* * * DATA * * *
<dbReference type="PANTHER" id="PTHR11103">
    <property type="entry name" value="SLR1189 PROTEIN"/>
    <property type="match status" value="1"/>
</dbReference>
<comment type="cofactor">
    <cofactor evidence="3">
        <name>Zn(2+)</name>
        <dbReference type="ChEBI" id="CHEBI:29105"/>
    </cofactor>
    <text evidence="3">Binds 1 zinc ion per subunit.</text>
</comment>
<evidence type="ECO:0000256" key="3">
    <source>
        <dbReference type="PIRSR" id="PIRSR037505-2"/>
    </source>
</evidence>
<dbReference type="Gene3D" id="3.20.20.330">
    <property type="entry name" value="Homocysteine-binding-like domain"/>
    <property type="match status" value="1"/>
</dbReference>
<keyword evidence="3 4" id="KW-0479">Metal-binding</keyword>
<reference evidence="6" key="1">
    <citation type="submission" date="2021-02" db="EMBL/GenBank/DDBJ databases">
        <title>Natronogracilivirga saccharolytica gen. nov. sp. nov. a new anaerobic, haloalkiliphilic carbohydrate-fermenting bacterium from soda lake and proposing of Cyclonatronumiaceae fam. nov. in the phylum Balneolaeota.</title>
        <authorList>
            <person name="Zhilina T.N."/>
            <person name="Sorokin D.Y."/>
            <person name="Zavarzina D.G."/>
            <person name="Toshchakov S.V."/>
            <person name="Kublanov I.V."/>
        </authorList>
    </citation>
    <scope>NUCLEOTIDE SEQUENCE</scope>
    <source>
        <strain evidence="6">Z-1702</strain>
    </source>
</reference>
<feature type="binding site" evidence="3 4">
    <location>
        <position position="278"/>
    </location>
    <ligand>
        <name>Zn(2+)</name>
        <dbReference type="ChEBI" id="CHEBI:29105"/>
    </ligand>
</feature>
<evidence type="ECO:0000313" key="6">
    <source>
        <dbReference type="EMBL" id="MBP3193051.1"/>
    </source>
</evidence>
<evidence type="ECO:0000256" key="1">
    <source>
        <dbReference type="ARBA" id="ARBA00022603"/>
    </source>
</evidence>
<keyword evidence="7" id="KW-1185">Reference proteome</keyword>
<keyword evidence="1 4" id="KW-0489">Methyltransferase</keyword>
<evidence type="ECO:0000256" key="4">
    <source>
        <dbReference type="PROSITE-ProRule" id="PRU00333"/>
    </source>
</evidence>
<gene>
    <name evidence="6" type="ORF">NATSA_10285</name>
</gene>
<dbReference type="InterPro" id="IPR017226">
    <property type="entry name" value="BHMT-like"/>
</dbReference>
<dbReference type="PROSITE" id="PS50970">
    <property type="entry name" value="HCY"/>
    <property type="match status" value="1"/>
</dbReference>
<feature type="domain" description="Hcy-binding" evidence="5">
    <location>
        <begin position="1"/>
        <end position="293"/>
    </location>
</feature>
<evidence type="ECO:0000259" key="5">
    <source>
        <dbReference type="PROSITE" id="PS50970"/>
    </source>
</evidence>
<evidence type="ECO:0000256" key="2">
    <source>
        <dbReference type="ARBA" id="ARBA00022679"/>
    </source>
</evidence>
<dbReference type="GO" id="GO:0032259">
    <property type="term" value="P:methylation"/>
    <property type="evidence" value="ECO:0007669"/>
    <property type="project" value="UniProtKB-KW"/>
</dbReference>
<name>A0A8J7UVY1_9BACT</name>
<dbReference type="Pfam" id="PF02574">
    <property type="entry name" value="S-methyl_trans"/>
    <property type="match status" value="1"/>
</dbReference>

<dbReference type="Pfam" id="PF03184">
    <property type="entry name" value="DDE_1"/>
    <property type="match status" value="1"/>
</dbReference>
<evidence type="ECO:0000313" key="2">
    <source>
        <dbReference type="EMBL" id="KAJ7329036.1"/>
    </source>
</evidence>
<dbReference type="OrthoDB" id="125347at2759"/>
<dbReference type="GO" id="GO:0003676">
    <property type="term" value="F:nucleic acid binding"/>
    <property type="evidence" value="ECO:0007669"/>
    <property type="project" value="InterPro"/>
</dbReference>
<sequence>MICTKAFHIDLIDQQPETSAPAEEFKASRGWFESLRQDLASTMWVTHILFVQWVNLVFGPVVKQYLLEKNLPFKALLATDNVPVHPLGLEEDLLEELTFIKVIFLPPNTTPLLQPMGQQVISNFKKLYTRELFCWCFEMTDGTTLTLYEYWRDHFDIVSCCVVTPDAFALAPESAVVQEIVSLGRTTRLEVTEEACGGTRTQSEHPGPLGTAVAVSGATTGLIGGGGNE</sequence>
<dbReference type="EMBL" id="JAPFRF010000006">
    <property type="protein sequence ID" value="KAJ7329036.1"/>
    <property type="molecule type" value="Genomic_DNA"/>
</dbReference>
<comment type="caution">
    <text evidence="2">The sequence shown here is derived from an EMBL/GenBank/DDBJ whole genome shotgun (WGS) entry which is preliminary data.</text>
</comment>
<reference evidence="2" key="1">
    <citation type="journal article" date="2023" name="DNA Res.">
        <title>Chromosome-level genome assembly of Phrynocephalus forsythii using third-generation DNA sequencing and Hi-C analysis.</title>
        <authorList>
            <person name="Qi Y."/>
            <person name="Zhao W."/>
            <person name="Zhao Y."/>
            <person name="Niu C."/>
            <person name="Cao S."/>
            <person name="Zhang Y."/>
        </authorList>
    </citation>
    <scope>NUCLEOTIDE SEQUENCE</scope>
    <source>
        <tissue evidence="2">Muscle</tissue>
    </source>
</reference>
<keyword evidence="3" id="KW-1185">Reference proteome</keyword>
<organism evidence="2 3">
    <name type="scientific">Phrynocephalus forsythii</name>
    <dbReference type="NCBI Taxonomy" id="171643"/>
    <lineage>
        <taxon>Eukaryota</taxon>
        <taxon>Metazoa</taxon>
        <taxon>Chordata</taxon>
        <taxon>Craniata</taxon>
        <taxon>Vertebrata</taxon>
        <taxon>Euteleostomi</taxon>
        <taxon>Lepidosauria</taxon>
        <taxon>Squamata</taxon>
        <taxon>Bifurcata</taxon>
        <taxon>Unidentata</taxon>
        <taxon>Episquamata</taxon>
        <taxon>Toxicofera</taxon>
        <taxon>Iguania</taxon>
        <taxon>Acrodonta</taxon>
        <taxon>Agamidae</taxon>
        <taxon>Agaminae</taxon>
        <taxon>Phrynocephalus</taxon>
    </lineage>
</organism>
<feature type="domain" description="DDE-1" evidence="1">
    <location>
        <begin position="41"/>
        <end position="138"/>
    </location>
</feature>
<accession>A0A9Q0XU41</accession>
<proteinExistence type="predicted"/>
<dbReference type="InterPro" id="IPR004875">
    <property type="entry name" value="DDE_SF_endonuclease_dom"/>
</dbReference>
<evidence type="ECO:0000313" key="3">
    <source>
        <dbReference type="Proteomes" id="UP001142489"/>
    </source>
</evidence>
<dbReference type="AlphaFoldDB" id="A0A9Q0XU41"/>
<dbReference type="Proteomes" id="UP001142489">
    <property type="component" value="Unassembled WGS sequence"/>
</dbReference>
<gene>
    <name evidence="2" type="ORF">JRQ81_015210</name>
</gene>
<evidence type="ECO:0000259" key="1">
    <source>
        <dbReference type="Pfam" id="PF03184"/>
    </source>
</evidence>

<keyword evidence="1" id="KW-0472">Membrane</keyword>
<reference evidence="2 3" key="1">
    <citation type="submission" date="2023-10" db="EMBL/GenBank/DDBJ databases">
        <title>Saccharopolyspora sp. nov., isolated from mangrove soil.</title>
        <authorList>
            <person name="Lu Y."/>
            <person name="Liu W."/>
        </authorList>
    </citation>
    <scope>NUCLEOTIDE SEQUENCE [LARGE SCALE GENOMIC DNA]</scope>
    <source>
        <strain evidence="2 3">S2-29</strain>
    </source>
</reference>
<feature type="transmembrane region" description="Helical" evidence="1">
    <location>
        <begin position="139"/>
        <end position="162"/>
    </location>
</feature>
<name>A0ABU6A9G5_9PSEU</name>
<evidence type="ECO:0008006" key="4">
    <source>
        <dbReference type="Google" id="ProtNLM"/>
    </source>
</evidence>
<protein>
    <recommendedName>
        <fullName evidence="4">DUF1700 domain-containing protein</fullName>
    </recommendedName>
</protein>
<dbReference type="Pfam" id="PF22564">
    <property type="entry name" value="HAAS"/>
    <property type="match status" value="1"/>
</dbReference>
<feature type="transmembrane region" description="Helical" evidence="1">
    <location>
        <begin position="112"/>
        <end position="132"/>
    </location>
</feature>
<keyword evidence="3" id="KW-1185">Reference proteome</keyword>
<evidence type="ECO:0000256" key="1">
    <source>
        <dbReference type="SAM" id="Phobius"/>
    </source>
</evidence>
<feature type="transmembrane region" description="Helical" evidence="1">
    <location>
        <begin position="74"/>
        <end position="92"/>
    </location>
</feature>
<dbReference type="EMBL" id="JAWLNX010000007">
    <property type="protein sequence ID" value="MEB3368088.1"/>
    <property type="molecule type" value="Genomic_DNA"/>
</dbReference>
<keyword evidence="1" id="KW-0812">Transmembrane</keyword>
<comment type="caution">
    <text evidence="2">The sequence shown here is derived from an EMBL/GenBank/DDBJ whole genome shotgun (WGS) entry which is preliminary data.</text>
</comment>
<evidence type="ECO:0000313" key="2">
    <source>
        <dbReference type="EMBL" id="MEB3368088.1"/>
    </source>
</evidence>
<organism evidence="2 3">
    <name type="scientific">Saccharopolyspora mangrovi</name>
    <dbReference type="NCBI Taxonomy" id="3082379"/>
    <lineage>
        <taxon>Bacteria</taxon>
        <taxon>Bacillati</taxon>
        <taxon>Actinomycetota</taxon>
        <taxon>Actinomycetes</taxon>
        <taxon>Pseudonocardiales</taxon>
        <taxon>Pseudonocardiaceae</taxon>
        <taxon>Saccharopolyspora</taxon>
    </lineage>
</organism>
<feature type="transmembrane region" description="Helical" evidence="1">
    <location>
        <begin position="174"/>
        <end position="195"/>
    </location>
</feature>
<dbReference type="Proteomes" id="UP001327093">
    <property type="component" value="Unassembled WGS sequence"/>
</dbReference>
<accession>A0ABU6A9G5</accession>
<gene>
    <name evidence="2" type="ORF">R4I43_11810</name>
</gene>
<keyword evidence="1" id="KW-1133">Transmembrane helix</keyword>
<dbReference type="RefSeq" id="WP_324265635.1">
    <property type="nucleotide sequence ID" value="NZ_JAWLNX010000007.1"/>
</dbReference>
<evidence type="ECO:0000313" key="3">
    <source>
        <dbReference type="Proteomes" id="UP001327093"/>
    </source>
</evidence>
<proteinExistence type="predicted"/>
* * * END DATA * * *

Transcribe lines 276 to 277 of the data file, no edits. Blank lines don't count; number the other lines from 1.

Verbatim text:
</feature>
<dbReference type="Proteomes" id="UP001327093">